Brainify.AI, a leading artificial intelligence research organization, has recently presented the results of their groundbreaking study, "DATA LEAKAGE PROBLEM IN LARGE MULTI-SITE EEG DATASETS," at the International Symposium on Biomedical Imaging (ISBI - 2023) organized by IEEE in Colombia. Ilya Zakharov, the Senior Researcher at Brainify.AI, delivered a comprehensive presentation of the team's findings.
The study focuses on data leakage in large-scale electroencephalogram (EEG) datasets, a problem that has been largely overlooked by the scientific community. Data leakage occurs when specific information used by machine learning (ML) models for training is not available during prediction or is irrelevant to the main target, resulting in false results. The study demonstrates that a deep convolutional neural network (DCNN) model can predict non-physiological information in EEG data, such as the recording location, with 99% accuracy.
Brainify.AI used data from several publicly available datasets, including TD-BRAIN, EMBARC, TUH, and CAN-BIND, totaling 15,000 participants and 26 different recording locations. The raw EEG data was preprocessed using the same automatic algorithms and brought to the same layout by finding common electrodes for all datasets. The DCNN model, with 5-fold cross-subject cross-validation and controlling for participants' age and sex, was then developed to predict the site of data collection.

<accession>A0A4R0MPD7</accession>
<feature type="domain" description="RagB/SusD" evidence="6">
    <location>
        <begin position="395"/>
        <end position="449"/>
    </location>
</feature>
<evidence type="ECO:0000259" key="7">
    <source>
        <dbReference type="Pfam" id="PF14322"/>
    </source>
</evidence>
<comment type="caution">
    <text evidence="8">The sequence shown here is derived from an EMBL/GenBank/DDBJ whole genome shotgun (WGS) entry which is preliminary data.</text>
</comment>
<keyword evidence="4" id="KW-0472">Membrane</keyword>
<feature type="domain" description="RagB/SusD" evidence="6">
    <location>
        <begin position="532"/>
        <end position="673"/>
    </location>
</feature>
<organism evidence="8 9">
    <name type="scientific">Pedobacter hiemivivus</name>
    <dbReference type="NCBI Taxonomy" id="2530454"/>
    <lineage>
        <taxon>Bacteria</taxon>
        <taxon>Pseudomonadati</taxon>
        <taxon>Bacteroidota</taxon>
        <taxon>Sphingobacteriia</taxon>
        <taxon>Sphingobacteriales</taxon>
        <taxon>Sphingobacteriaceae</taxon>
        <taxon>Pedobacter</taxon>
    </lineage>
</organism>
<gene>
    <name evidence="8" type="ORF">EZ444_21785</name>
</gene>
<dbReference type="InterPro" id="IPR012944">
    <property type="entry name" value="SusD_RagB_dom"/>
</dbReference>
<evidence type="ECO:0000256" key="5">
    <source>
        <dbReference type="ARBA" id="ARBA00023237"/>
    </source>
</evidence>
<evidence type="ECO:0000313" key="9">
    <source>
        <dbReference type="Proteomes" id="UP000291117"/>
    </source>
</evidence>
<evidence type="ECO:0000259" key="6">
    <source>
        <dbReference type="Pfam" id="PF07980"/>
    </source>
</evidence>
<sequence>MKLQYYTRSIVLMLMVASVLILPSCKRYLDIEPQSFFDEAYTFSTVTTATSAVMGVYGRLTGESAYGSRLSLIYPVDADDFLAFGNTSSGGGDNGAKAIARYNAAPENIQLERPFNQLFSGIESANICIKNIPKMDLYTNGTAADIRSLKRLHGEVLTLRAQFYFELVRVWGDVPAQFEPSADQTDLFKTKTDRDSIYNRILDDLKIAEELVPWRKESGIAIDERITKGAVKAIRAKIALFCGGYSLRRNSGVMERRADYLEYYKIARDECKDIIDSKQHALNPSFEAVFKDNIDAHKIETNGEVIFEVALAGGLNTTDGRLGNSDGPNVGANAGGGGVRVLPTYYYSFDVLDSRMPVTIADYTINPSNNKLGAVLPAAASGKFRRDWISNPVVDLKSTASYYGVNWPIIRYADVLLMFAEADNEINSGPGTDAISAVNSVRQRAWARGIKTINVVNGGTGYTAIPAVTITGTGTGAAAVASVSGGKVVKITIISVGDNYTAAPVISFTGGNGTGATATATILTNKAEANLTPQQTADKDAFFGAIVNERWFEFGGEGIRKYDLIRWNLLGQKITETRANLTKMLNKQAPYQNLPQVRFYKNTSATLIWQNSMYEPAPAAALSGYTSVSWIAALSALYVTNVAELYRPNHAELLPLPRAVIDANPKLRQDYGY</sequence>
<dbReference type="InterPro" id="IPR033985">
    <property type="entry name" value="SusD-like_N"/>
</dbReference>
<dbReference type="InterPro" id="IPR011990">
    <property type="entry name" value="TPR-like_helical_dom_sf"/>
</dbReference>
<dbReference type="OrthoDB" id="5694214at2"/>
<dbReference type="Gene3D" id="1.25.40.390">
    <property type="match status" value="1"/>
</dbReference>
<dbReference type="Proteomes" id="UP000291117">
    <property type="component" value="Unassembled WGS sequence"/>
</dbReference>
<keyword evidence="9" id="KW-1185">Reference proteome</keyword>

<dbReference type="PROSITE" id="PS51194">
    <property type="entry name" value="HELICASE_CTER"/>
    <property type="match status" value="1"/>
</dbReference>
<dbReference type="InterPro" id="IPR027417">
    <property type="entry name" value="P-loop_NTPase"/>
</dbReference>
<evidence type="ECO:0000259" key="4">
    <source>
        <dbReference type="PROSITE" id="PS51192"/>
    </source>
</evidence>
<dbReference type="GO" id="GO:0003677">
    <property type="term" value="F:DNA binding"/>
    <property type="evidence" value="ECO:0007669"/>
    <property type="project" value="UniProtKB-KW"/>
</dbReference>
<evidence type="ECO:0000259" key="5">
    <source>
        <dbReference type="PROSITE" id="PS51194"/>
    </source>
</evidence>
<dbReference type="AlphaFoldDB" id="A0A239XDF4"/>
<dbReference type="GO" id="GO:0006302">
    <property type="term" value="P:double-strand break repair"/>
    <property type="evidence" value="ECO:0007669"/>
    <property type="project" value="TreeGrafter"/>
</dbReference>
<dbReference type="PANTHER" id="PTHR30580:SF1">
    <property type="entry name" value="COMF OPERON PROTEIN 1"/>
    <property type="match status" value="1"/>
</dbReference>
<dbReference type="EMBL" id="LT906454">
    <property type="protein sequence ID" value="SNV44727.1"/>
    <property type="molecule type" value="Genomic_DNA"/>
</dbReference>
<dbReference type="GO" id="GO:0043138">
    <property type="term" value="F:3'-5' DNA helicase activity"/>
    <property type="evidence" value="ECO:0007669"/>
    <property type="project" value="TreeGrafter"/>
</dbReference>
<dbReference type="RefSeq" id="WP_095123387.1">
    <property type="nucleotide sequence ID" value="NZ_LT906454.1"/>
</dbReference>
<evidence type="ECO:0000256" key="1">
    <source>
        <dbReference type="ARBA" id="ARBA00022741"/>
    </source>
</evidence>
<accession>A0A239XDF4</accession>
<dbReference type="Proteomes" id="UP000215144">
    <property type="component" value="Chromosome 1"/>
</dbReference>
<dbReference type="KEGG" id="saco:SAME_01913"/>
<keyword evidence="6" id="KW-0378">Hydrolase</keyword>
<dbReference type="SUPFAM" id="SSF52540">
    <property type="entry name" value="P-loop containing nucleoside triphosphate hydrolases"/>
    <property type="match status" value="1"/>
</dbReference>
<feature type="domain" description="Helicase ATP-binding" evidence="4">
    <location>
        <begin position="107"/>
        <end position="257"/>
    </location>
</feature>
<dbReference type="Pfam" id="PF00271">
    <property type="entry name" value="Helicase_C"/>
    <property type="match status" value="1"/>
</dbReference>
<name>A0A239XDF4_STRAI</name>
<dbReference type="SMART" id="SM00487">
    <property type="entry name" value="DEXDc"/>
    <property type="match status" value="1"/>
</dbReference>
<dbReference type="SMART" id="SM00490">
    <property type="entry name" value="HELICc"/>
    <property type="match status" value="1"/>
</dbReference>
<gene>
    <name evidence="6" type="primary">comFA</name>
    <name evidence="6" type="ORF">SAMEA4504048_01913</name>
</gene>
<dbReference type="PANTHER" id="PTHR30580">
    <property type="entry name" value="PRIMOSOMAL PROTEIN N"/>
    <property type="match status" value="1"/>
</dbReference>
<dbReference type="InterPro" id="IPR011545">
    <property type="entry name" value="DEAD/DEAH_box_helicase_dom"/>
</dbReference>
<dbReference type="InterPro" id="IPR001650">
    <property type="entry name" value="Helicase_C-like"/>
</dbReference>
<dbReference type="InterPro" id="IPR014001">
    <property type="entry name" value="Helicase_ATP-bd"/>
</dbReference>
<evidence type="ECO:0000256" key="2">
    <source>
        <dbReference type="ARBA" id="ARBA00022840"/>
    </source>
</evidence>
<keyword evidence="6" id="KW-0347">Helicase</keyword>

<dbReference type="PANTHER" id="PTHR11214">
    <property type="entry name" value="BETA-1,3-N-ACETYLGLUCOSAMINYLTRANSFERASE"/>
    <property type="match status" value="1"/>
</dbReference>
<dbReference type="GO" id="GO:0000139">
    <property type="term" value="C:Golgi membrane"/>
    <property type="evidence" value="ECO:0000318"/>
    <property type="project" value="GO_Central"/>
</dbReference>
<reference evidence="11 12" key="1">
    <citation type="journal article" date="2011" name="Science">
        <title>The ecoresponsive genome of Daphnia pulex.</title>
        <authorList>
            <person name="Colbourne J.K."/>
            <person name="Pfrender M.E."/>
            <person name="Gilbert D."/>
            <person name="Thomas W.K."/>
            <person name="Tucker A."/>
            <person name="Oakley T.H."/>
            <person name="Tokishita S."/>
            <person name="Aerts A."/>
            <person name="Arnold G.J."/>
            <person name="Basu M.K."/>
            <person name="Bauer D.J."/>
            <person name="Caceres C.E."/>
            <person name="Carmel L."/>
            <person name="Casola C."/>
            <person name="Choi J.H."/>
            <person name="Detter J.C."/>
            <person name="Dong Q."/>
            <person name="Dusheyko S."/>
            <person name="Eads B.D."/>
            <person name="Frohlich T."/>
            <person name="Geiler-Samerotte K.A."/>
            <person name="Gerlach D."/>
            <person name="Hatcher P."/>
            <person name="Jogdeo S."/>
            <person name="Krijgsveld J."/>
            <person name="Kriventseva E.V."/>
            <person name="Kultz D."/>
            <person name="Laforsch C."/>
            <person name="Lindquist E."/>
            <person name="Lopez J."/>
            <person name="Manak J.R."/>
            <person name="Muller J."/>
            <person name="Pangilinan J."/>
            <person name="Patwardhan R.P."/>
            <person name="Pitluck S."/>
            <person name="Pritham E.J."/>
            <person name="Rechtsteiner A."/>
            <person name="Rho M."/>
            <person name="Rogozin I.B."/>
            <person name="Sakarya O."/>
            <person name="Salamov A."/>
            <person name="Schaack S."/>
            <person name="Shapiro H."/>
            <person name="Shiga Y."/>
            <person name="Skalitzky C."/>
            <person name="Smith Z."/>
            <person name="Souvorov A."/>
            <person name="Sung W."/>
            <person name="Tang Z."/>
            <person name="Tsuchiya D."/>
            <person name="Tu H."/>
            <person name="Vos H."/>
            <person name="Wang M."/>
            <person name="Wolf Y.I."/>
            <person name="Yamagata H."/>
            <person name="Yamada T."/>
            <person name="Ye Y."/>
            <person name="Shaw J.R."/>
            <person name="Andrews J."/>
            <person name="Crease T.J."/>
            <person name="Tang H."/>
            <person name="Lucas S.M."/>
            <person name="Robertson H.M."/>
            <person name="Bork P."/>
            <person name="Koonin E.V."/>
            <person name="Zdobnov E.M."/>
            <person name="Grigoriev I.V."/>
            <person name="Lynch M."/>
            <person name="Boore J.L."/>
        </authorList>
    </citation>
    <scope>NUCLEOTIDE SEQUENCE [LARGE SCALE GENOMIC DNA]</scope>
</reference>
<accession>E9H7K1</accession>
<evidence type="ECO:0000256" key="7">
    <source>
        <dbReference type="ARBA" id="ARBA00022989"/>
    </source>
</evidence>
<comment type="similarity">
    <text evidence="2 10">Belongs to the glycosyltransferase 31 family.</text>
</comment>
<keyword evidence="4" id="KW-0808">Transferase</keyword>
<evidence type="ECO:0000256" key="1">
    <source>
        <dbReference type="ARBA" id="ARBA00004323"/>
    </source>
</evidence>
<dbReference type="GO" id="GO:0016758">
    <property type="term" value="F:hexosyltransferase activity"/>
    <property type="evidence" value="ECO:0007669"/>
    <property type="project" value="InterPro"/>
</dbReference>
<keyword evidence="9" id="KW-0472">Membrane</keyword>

The high accuracy (99%) of the model in predicting the exact recording location, even after controlling for demographic characteristics, emphasizes the significance of data leakage issues in large-scale, multi-site EEG datasets. This indicates that non-physiological information remains in the EEG signal even after using advanced artifact rejection pipelines, increasing the likelihood of false discoveries and decreasing cross-dataset prediction.
Brainify.AI's study underlines the urgent need for new tools to remove potential sources of data leakage from EEG data and harmonize data in large-scale EEG projects. These advances are crucial for the identification of clinically relevant biomarkers of various diseases, including psychiatric, neurological, and neurodevelopmental disorders, and for the broader application of modern machine learning approaches in neuroscience.